Nick Blunden, Chief Commercial Officer, The Business of Fashion
Speaker at TREND: Luxury Fashion Digital Innovators, 28.03.18
Nick Blunden is the Chief Commercial Officer of The Business of Fashion, the definitive source of information, analysis and insight for the fast-changing $2.5 trillion global fashion industry. In this role, he has responsibility for growing BoF’s audience and its membership, events, careers, education and partnerships around the world.
Nick’s vast experience in media includes Global Managing Director and Global Digital Publisher of The Economist.
His mantra ‘the future is unwritten’, is borrowed from Joe Strummer of The Clash who perfectly captures the idea that each of us has a personal responsibility for shaping the future. After all, nothing in life is preordained or predetermined.
Tell us a bit about how you got into your role at BoF, one of the most recognised fashion business publications?
Before joining The Business of Fashion I spent five years at The Economist Group where I was Global Digital Publisher of The Economist and Global Publisher of its luxury and lifestyle titles Intelligent Life and 1843. This experience gave me incredible insight into how to build and sustain a global media business rooted in a commitment to creating world-class content that consistently enables people to lead more successful lives. Now at The Business of Fashion, I have the opportunity to apply these learnings to help build a digital-first global media business that is helping to open, inform and connect the global fashion community.
According to The State of Fashion 2018 report by BOF and McKinsey, more than half of apparel and footwear sales will originate outside of Europe and North America, focusing on emerging markets and China mainly. What do you think is the main reason for this shift?
The global fashion industry’s centre of gravity has long been shifting East driven by strong economic growth in Asia in contrast to Europe and the US. Accompanying this growth Asian consumers’ fashion expenditures have risen alongside GDP. Indeed, the Asia-Pacific region already accounts for about 38 percent of the world’s apparel and footwear sales, the largest share of any region, and this is expected to grow to 40 percent by the end of 2018. However, Asia’s growing influence on the fashion industry isn’t simply being driven by this growth in demand. The region also boosts a compelling combination of supply chain leadership, tech innovation and Asian-led international investments. It is also home to two-thirds of the world’s e-commerce unicorns.
The revenue from online platforms is predicted to grow 2 to 3 times more in 2018 vs 2015. Do you think the luxury sector is falling behind in digital advancements?
Online platforms undoubtedly offer consumers a compelling technology-driven mix of convenience, relevance and breadth and as a result, it is becoming harder and harder for fashion brands regardless of their market position to ignore them entirely. That said at the luxury end of the fashion market there are still plenty of opportunities for fashion brands to use digital innovation to create highly differentiated direct customer experiences that provide a powerful alternative to the platforms. The challenge for the luxury sector as a whole is to make smart use of the digital technologies that best play to its strengths. As it stands there are too few examples of luxury brands who are doing this successfully.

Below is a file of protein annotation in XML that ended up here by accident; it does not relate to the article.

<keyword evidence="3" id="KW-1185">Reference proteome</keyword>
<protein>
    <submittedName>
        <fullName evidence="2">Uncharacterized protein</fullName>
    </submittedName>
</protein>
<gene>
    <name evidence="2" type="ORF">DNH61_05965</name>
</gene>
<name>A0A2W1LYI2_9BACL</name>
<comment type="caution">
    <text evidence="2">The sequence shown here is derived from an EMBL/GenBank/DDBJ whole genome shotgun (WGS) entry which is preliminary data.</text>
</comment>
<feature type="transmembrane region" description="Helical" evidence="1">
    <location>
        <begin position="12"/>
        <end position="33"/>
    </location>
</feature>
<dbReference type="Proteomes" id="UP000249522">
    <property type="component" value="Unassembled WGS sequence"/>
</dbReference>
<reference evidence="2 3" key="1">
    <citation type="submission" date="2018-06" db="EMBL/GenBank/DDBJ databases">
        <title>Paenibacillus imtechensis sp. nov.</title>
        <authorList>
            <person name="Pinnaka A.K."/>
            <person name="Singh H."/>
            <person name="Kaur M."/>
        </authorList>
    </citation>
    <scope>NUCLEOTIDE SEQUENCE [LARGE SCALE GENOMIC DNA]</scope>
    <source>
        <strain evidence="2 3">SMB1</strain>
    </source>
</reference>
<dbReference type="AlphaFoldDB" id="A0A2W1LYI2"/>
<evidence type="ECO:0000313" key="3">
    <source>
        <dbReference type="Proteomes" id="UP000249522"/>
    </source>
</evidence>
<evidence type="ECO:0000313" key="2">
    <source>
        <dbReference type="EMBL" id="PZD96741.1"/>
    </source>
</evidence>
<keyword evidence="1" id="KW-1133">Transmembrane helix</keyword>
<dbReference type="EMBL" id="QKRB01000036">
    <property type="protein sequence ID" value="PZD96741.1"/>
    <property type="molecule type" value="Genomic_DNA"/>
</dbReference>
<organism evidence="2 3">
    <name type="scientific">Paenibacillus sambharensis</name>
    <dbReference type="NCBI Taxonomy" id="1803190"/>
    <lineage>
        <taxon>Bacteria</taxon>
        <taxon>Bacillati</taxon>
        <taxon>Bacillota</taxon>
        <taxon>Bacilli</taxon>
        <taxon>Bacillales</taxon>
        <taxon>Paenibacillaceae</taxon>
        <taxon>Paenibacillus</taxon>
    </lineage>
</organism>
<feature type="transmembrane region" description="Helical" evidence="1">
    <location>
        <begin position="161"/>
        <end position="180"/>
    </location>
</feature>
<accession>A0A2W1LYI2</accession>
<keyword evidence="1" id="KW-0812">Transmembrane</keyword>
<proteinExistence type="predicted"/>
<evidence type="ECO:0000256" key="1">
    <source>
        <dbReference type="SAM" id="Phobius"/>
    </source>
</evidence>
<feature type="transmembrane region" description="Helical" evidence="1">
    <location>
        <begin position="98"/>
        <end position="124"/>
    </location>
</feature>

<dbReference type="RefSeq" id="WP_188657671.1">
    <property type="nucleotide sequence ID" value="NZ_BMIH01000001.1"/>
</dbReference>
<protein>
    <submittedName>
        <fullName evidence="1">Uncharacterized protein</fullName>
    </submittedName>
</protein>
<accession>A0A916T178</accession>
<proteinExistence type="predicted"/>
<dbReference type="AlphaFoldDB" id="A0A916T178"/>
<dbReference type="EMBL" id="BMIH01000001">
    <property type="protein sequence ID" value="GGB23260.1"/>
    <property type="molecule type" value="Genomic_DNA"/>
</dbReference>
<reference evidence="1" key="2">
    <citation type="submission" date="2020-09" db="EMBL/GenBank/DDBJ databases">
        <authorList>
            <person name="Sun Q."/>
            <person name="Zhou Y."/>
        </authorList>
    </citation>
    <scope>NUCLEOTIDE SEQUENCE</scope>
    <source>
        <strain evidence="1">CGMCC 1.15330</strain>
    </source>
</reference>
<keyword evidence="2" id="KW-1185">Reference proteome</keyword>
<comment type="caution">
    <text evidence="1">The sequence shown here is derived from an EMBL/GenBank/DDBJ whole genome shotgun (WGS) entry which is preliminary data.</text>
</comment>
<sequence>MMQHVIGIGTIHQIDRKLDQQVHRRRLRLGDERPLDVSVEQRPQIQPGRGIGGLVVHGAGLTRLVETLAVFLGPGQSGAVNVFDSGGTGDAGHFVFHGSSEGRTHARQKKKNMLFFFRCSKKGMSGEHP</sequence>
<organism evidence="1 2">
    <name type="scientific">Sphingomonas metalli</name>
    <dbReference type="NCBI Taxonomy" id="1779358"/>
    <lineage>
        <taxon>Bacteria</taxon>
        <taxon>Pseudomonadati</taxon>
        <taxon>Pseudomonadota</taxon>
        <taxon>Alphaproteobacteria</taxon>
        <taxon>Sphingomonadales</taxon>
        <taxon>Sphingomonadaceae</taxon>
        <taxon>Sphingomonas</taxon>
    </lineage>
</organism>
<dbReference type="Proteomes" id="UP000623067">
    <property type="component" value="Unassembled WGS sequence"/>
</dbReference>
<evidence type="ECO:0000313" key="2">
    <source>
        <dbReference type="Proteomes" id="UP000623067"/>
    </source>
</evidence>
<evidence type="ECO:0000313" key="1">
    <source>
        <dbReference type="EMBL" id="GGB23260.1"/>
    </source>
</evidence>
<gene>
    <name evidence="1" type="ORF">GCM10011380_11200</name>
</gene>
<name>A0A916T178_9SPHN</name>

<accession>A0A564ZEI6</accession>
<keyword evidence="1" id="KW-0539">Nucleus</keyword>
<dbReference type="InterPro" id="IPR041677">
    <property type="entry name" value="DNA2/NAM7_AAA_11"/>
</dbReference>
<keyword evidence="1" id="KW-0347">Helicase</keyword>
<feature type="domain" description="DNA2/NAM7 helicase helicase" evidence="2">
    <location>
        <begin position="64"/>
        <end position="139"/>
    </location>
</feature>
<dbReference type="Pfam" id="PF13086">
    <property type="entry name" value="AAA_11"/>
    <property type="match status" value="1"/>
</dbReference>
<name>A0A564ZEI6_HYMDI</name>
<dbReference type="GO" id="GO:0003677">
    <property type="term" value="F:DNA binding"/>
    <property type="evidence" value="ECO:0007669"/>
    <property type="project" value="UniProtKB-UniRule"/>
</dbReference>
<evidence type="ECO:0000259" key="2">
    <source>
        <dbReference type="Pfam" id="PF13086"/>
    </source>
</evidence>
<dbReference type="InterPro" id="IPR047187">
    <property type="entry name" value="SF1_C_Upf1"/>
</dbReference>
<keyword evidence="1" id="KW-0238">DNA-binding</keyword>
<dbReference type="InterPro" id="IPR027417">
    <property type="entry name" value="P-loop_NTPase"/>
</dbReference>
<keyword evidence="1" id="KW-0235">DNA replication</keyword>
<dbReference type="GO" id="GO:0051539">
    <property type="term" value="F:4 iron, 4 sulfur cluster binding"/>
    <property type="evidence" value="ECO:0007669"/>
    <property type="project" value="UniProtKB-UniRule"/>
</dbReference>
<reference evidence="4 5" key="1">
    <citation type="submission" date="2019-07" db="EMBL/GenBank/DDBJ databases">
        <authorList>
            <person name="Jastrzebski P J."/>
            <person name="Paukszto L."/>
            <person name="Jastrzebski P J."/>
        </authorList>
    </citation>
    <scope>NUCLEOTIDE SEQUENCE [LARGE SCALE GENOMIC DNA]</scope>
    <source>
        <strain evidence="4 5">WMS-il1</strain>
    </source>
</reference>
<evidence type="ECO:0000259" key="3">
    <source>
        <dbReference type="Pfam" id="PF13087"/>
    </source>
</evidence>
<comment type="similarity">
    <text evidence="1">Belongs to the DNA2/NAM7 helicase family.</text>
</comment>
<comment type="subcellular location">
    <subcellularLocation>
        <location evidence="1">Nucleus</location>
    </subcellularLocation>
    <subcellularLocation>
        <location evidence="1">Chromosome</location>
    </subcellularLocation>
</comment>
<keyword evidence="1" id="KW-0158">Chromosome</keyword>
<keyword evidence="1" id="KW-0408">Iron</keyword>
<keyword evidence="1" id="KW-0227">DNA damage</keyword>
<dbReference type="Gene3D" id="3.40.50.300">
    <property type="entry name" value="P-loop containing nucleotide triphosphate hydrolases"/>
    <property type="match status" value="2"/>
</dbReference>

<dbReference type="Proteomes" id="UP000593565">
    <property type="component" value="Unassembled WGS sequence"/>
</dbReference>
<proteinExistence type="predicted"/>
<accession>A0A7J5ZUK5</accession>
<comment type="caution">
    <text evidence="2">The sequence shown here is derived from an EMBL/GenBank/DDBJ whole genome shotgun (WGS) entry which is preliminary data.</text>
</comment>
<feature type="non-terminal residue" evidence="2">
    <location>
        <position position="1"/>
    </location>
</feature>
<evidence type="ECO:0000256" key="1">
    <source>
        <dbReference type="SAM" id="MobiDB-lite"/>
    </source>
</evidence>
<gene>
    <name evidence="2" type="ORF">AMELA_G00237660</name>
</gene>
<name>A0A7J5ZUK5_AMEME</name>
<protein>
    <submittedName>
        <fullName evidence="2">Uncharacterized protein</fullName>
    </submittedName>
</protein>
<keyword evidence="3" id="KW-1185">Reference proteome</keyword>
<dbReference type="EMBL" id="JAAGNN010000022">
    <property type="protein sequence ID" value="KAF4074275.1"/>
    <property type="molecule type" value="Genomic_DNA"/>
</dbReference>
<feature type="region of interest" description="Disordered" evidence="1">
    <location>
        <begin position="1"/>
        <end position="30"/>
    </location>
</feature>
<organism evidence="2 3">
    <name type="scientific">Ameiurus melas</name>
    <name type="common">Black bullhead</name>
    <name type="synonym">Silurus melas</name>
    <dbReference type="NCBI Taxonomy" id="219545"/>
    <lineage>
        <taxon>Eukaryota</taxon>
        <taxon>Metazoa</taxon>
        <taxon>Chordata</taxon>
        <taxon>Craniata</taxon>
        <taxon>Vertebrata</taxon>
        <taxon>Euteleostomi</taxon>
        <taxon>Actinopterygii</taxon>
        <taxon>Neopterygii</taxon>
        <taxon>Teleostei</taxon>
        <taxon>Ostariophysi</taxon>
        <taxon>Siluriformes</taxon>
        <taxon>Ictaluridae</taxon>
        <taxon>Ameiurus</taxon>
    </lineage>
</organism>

What role do you think influencer marketing will play in 2018?
The growing power and reach of platforms such as Instagram and Snapchat will ensure that influencer marketing continues to grow in importance in 2018. However, for fashion and luxury brands, the emphasis will shift away from focusing on a relatively small group of mega influencers to instead embracing a much more targeted set of authentic micro influencers.
Everyone is talking about how cryptocurrencies and Blockchain can potentially affect luxury. What is your view on that?
Although I think that cryptocurrencies as a form of payment will have a limited impact on the luxury industry in the short-term, the underlying blockchain technology they use does have other interesting applications for luxury brands. In particular, microchips utilising blockchain can tell a customer with complete certainty whether a luxury item is genuine or an imitation; whether it was stolen, where it was made and the product’s general history. All this information can be made accessible via a smartphone, and could thus help prevent counterfeiting and theft.
From your point of view, who do you think will be the luxury fashion digital innovators this year and why?
Amongst the established luxury fashion brands, Gucci will continue to lead the way in 2018 in showing how digital innovation can be used to drive growth from the all-important millennial generation. On the platform side, Farfetch’s rollout of its store of the future concept will highlight how digital innovation will start to shape the future of luxury retail this year. And amongst fashion start-ups Rent The Runway will continue to showcase how digital innovation is fundamentally and irrevocably changing consumer behaviour.
Don’t miss Nick Blunden speaking at #TRENDbyVERB discussing Luxury Fashion Digital Innovators on 28th of March at the Condé Nast College of Fashion and Design. Reserve your place here.
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